4-hydroxybenzoic acid (pHBA) is an important industrial precursor of muconic acid and liquid crystal polymers whose production is based on the petrochemical industry. In order to decrease our dependency on fossil fuels and improve sustainability, microbial engineering is a particularly appealing approach for replacing traditional chemical techniques. The optimization of microbial strains, however, is still highly constrained by the screening stage. Biosensors have helped to alleviate this problem by decreasing the screening time as well as enabling higher throughput. In this paper, we constructed a synthetic biosensor, named sBAD, consisting of a fusion of the pHBA-binding domain of HbaR from R. palustris, the LexA DNA binding domain at the N-terminus and the transactivation domain B112 at the C-terminus. The response of sBAD was tested in the presence of different benzoic acid derivatives, with cell fluorescence output measured by flow cytometry. The biosensor was found to be activated by the external addition of pHBA in the culture medium, in addition to other carboxylic acids including p-aminobenzoic acid (pABA), salicylic acid, anthranilic acid, aspirin, and benzoic acid. Furthermore, we were able to show that this biosensor could detect the in vivo production of pHBA in a genetically modified yeast strain. A good linearity was observed between the biosensor fluorescence and pHBA concentration. Thus, this biosensor would be well-suited as a high throughput screening tool to produce, via metabolic engineering, benzoic acid derivatives.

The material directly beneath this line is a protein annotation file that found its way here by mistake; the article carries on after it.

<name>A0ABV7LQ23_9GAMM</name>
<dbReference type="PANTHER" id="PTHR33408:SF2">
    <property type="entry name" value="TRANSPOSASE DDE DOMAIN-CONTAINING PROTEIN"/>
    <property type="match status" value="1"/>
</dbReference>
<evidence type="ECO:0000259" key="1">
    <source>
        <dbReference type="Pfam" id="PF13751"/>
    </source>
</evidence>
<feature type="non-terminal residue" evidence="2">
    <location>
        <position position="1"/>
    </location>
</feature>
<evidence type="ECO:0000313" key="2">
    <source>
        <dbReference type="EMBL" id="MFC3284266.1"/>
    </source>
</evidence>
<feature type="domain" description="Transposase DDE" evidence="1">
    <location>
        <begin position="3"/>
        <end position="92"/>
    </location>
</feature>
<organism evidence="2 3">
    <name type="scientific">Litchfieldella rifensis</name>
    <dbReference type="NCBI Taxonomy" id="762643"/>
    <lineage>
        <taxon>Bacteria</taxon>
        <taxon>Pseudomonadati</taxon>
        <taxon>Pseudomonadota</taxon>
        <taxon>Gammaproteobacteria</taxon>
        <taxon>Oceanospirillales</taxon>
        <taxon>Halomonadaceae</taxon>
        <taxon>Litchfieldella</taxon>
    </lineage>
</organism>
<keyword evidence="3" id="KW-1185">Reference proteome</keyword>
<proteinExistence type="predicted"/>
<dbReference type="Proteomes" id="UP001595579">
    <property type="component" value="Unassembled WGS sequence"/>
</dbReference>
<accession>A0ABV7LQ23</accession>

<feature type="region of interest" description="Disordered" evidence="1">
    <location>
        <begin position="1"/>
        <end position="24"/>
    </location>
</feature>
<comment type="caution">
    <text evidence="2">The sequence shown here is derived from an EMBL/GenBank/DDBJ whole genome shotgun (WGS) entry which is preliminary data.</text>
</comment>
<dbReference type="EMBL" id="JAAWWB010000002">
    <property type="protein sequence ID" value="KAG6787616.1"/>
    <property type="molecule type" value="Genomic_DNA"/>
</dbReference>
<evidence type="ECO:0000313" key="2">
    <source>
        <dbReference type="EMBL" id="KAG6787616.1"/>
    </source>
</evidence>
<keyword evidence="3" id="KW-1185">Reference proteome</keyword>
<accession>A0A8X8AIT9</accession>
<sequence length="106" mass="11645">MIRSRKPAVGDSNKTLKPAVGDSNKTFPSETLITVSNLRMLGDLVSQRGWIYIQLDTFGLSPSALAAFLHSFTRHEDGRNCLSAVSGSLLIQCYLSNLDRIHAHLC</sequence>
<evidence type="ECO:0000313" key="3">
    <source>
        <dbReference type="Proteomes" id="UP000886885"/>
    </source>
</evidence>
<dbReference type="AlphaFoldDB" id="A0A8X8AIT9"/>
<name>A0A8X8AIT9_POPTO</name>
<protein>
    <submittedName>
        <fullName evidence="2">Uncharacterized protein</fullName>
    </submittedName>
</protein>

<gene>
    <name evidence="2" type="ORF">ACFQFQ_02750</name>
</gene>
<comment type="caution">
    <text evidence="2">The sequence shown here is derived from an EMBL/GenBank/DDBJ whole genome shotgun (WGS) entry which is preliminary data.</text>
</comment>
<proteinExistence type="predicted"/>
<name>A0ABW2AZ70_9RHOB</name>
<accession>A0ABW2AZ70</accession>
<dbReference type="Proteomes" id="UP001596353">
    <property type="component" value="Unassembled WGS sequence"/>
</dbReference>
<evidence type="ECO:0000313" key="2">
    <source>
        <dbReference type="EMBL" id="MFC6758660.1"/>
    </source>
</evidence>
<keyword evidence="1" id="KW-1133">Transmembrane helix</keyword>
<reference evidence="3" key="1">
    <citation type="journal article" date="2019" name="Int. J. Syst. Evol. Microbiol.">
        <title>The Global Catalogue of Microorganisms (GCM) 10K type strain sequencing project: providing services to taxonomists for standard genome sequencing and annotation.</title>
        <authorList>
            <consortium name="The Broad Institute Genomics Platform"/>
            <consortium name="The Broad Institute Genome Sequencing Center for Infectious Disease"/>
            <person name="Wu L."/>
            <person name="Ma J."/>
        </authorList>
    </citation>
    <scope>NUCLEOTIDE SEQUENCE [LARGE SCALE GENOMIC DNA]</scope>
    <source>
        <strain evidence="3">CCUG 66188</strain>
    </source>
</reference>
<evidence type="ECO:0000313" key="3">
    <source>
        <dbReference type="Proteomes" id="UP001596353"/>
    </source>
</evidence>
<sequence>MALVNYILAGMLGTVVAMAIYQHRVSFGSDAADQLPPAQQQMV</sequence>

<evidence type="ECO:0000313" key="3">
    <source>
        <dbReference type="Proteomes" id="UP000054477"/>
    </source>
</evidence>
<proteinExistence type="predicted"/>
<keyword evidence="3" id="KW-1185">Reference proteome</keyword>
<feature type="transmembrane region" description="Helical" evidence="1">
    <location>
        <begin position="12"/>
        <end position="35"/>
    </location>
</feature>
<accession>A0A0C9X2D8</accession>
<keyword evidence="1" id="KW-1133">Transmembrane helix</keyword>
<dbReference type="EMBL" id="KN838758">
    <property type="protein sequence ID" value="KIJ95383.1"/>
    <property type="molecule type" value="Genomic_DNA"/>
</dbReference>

Keywords: biosensor; p-aminobenzoic acid; p-hydroxybenzoic acid; synthetic biology; yeast.
Copyright © 2020 Castaño-Cerezo, Fournié, Urban, Faulon and Truan.